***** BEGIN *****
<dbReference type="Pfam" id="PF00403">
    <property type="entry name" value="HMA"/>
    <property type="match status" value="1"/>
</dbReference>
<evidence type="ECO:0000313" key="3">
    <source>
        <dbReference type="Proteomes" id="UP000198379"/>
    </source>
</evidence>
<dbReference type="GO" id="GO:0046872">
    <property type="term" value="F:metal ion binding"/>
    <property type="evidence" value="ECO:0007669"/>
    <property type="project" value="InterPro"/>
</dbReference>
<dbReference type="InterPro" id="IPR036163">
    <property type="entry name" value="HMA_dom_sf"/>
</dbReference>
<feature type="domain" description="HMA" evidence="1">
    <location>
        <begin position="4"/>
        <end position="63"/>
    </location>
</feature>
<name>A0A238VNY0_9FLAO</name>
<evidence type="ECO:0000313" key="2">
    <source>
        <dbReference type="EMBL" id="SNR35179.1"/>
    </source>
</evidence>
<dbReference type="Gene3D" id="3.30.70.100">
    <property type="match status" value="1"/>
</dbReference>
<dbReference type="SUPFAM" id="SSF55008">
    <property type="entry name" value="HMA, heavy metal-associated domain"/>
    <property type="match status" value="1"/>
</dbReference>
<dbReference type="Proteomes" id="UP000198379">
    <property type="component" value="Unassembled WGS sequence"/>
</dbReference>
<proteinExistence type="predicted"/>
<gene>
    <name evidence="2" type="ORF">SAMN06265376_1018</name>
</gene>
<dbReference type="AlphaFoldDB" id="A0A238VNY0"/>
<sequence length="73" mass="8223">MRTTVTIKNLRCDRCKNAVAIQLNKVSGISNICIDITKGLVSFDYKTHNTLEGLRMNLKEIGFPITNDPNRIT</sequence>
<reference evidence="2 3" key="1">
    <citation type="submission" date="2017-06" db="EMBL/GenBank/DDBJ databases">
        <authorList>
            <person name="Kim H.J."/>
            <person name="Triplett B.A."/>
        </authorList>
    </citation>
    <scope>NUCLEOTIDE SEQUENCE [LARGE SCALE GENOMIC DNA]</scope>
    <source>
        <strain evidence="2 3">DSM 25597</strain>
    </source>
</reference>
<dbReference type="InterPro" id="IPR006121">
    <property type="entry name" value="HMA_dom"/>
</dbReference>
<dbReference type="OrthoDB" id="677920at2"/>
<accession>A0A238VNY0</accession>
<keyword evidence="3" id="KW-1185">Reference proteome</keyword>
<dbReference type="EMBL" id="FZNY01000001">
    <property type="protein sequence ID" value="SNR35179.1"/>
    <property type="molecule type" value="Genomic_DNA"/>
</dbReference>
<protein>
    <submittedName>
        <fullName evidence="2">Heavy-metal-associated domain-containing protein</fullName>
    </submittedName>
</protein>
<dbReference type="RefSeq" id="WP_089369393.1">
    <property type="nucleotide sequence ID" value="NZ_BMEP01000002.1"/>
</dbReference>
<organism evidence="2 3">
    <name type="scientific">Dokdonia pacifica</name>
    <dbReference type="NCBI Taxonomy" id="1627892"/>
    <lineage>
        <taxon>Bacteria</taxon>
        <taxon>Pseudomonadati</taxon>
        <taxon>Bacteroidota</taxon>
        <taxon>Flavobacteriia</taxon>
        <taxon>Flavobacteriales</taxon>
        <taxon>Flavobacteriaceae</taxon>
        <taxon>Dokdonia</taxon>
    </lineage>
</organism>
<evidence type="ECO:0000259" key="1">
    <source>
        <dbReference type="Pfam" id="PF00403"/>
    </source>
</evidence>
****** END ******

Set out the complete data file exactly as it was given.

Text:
<dbReference type="Pfam" id="PF00403">
    <property type="entry name" value="HMA"/>
    <property type="match status" value="1"/>
</dbReference>
<evidence type="ECO:0000313" key="3">
    <source>
        <dbReference type="Proteomes" id="UP000198379"/>
    </source>
</evidence>
<dbReference type="GO" id="GO:0046872">
    <property type="term" value="F:metal ion binding"/>
    <property type="evidence" value="ECO:0007669"/>
    <property type="project" value="InterPro"/>
</dbReference>
<dbReference type="InterPro" id="IPR036163">
    <property type="entry name" value="HMA_dom_sf"/>
</dbReference>
<feature type="domain" description="HMA" evidence="1">
    <location>
        <begin position="4"/>
        <end position="63"/>
    </location>
</feature>
<name>A0A238VNY0_9FLAO</name>
<evidence type="ECO:0000313" key="2">
    <source>
        <dbReference type="EMBL" id="SNR35179.1"/>
    </source>
</evidence>
<dbReference type="Gene3D" id="3.30.70.100">
    <property type="match status" value="1"/>
</dbReference>
<dbReference type="SUPFAM" id="SSF55008">
    <property type="entry name" value="HMA, heavy metal-associated domain"/>
    <property type="match status" value="1"/>
</dbReference>
<dbReference type="Proteomes" id="UP000198379">
    <property type="component" value="Unassembled WGS sequence"/>
</dbReference>
<proteinExistence type="predicted"/>
<gene>
    <name evidence="2" type="ORF">SAMN06265376_1018</name>
</gene>
<dbReference type="AlphaFoldDB" id="A0A238VNY0"/>
<sequence length="73" mass="8223">MRTTVTIKNLRCDRCKNAVAIQLNKVSGISNICIDITKGLVSFDYKTHNTLEGLRMNLKEIGFPITNDPNRIT</sequence>
<reference evidence="2 3" key="1">
    <citation type="submission" date="2017-06" db="EMBL/GenBank/DDBJ databases">
        <authorList>
            <person name="Kim H.J."/>
            <person name="Triplett B.A."/>
        </authorList>
    </citation>
    <scope>NUCLEOTIDE SEQUENCE [LARGE SCALE GENOMIC DNA]</scope>
    <source>
        <strain evidence="2 3">DSM 25597</strain>
    </source>
</reference>
<dbReference type="InterPro" id="IPR006121">
    <property type="entry name" value="HMA_dom"/>
</dbReference>
<dbReference type="OrthoDB" id="677920at2"/>
<accession>A0A238VNY0</accession>
<keyword evidence="3" id="KW-1185">Reference proteome</keyword>
<dbReference type="EMBL" id="FZNY01000001">
    <property type="protein sequence ID" value="SNR35179.1"/>
    <property type="molecule type" value="Genomic_DNA"/>
</dbReference>
<protein>
    <submittedName>
        <fullName evidence="2">Heavy-metal-associated domain-containing protein</fullName>
    </submittedName>
</protein>
<dbReference type="RefSeq" id="WP_089369393.1">
    <property type="nucleotide sequence ID" value="NZ_BMEP01000002.1"/>
</dbReference>
<organism evidence="2 3">
    <name type="scientific">Dokdonia pacifica</name>
    <dbReference type="NCBI Taxonomy" id="1627892"/>
    <lineage>
        <taxon>Bacteria</taxon>
        <taxon>Pseudomonadati</taxon>
        <taxon>Bacteroidota</taxon>
        <taxon>Flavobacteriia</taxon>
        <taxon>Flavobacteriales</taxon>
        <taxon>Flavobacteriaceae</taxon>
        <taxon>Dokdonia</taxon>
    </lineage>
</organism>
<evidence type="ECO:0000259" key="1">
    <source>
        <dbReference type="Pfam" id="PF00403"/>
    </source>
</evidence>